Sony WH-CH700N headphones review

Sony's lightweight headphones boast some heavyweight features

Sony WH-CH700N headphones review: a set of three Sony WH-CH700N headphones in grey, blue and black
(Image: © Sony)

Louder Verdict

Offering great battery life and decent sound quality, not to mention active noise cancelling, these wireless headphones provide a very reasonable package for the money. They might not be comfy enough for long listening sessions, though.


  • +

    Great battery life

  • +

    ANC is decent if not perfect

  • +

    Mids and highs are delivered with clarity


  • -

    Bass is underwhelming

  • -

    Bluetooth 4.1 is ancient

  • -

    Not the comfiest headphones around

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There are some exciting new rock, metal and prog releases on the radar, and while it'll be good to blast them out on some of the loudest speakers around, arguably the best way to listen to this fresh output will be through a pair of quality headphones, as you’ll be able to hear the music in privacy without being interrupted by partners, dogs, bailiffs, etc. (Well, that’s the theory anyway.)

If you’re on the lookout for a new set of headphones, you’re in good hands as Louder is packed to the rafters with headphones guides. On this page, though, we’re focusing on one specific product – namely, the Sony WH-CH700N.

With active noise cancelling technology (ANC) onboard, these over-ear headphones are equipped to give you the privacy you desire – at least on paper. And since they offer wireless connectivity, you should also be free to roam about the house, giving your best Angus Young impression as you air guitar to those solos. But how well do these Sony headphones perform those functions in reality? Are they comfortable? And how long does the battery last? Let’s find out.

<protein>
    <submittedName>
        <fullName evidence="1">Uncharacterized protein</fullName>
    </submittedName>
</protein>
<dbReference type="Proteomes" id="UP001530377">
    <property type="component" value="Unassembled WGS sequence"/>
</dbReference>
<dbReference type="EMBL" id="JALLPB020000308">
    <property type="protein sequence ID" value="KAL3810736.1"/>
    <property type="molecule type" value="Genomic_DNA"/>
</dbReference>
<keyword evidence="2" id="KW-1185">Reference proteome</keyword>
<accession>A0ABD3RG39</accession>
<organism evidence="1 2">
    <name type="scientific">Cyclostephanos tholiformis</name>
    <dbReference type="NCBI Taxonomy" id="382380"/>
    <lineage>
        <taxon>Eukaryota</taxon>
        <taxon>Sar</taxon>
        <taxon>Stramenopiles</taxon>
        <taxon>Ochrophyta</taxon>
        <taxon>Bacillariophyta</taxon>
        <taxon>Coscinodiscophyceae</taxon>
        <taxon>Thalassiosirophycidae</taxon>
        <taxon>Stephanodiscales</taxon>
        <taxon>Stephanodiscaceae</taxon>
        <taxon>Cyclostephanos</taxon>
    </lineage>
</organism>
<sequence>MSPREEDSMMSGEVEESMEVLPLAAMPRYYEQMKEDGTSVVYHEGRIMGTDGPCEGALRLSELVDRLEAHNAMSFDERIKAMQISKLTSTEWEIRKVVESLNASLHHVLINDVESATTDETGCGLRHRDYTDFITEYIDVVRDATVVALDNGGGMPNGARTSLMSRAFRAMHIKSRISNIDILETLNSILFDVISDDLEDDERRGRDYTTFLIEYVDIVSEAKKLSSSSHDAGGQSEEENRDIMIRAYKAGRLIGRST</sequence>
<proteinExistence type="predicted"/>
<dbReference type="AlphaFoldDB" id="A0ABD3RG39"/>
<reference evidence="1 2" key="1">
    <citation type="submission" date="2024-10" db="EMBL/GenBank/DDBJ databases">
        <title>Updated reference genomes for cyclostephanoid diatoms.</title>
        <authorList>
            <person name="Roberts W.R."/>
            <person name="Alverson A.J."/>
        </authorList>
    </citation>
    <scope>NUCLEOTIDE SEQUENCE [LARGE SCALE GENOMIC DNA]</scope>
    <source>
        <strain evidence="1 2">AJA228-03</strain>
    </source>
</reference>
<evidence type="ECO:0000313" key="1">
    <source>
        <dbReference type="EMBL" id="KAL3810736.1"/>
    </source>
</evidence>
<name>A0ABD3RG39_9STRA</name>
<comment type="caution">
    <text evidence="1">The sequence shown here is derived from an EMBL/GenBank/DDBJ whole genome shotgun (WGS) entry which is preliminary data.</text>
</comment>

Sony WH-CH700N review: Design

Being over-ear headphones, the Sony WH-CH700N aren’t the best choice for those who prefer discreet listening, but at least they’re reasonably stylish - they marry a sleek, adjustable plastic headband with large, padded ear cups. Those ear cups rotate, and this, combined with the headphones’ light weight (just 240g), make the Sony WH-CH700N a good option for people on the move – and it helps they offer great battery life, but more about that in the next section). 

Available in black, blue or grey, the Sony WH-CH700N headphones were reasonably comfortable in the short time we used them. However, we did notice the pads weren’t deep enough to prevent our ears pressing against the driver grille, which could potentially cause a problem during longer listening sessions.

As for the controls, the Sony WH-CH700N have a jog switch on the right ear cup for playing/pausing music, skipping tracks back and forth and taking calls, while a button on the left cup enables you to activate or deactivate the noise cancelling. It’s all very simple, meaning you can get on with listening to your tunes without having to memorise elaborate touch sequences.